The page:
You have got to be crazy-brave to be a firefighter, people. Thank God there are so many crazy-brave people willing to do it.
At last count, there were 32 fire trucks from volunteer fire departments defending the small town just south of the cabin. In addition, there are numerous hotshot crews, smoke jumpers, tankers, and helicopters fighting the fire at the source; unfortunately, the terrain is making it tough on those crews.
When you combine the rugged terrain with the high winds that have been blowing through my hometown valley, you get a recipe for disaster. If you then factor in the vast amounts of fuel available to the fire, fuel in the form of large stands of beetle-kill pine, you have the Inferno Trifecta.
I think now would be an appropriate time to blame the government for banning conscientious logging and cutting of firewood in our National Forests, because, had enough dead wood been removed from them, this situation could have been largely avoided.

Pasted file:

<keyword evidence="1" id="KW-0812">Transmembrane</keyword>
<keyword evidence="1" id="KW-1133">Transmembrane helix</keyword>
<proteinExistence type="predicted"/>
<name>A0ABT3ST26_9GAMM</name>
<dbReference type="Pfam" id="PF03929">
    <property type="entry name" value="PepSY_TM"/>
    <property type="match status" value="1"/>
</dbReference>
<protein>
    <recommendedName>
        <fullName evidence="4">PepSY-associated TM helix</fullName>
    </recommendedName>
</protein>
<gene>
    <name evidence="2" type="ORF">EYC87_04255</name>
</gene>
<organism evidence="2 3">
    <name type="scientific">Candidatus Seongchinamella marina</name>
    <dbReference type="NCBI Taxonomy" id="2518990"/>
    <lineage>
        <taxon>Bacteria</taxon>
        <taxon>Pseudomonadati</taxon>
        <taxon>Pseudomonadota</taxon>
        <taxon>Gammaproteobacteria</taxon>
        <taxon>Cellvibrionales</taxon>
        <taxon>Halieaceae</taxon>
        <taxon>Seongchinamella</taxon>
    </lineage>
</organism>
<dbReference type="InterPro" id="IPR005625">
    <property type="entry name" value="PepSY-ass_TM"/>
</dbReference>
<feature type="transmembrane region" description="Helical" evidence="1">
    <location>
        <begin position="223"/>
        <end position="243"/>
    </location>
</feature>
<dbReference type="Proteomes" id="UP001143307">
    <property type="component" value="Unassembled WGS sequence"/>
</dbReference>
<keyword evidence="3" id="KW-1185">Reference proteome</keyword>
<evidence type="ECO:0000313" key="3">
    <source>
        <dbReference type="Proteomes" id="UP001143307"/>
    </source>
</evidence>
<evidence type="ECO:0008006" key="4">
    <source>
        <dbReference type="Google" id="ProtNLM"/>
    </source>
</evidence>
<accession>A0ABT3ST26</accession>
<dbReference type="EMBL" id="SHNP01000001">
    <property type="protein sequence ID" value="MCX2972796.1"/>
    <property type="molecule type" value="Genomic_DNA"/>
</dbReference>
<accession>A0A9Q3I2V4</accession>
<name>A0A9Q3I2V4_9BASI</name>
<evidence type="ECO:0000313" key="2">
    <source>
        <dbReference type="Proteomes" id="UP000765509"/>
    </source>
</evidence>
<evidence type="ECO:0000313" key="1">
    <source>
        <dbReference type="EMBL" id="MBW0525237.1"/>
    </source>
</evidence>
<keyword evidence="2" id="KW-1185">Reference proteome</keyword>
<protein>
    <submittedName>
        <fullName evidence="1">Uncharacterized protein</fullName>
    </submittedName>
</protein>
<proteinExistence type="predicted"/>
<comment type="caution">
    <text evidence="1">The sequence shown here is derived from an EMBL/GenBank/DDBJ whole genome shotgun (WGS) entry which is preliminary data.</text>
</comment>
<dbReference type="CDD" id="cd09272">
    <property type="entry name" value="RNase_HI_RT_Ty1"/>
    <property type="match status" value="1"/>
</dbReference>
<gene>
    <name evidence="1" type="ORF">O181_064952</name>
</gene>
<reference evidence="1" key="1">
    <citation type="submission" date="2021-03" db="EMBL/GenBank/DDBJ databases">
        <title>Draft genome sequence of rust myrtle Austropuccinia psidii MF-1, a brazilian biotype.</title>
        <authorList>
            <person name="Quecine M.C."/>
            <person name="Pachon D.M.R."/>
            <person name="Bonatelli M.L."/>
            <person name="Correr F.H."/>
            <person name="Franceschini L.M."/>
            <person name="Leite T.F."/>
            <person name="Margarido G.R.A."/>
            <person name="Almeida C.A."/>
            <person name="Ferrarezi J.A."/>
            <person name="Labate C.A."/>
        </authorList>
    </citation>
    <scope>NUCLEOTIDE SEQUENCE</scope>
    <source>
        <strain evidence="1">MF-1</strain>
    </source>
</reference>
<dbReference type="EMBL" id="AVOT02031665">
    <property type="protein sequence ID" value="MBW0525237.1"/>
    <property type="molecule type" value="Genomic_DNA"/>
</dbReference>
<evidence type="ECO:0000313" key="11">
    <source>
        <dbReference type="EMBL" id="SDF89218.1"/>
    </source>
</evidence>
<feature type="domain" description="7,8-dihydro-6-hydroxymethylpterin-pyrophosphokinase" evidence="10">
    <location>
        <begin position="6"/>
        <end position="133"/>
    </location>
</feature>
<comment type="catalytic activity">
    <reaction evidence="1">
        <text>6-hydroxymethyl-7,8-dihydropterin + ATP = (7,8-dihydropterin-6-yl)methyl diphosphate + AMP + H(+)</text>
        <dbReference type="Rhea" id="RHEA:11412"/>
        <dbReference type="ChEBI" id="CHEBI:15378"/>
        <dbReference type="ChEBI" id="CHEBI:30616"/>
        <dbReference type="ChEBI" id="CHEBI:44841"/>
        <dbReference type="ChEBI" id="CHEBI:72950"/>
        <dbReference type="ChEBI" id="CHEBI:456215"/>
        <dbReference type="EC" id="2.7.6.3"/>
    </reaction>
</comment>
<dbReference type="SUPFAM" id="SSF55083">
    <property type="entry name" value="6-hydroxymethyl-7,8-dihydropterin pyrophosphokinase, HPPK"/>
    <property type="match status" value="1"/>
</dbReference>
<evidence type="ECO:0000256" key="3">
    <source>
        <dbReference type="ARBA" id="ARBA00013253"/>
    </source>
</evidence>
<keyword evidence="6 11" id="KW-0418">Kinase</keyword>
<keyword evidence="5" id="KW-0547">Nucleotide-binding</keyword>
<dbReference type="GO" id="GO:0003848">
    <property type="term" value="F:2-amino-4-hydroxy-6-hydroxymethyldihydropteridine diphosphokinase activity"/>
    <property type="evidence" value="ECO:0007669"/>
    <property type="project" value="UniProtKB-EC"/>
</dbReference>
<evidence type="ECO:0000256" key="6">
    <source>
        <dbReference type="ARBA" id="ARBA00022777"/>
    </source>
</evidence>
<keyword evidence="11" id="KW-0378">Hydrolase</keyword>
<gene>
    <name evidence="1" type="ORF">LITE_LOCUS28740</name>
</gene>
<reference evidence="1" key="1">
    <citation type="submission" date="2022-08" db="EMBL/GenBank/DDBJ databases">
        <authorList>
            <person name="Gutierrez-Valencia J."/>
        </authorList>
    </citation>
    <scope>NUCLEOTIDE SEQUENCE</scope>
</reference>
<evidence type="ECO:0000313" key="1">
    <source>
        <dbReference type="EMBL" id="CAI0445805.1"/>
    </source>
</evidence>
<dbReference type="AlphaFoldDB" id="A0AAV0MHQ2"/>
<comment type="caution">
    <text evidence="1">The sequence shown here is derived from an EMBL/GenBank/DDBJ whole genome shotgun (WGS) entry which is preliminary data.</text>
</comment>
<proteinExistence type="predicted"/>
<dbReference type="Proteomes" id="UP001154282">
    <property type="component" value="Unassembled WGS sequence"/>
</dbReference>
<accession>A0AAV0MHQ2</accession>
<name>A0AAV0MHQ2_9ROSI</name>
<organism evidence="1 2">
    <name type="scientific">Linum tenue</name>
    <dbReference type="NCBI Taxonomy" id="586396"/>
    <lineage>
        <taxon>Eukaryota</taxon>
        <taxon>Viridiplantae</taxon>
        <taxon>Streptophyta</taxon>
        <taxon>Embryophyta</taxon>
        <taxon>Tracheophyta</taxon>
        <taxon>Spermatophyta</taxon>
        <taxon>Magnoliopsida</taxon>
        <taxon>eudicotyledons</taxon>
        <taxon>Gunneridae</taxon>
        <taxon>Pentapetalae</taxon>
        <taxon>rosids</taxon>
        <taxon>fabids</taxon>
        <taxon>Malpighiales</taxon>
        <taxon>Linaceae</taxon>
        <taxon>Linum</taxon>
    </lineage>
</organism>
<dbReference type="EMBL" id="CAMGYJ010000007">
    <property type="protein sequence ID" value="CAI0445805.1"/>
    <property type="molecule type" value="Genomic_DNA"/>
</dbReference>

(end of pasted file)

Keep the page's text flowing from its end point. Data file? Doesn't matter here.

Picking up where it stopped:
But, blaming will get us nowhere, instead, we will focus on supporting the men and women who are putting their lives on the line to protect the homes and businesses currently threatened by the giant wall of fire steadily advancing toward them.
The latest news releases indicate that, due to the current conditions and the near-impossibility of containment; the effort has shifted from containment to structure protection. That essentially boils down to the crews fighting off the fire on a home-by-home basis. The effectiveness of the strategy is hard to predict but the danger involved is not.
Prayers for those brave men and women now takes precedence over prayers for the structures, because, as Phoebe's husband says: they have insurance on the cabin, it is replaceable. Lives are not.
**No photo credit available, if they are yours, please let me know.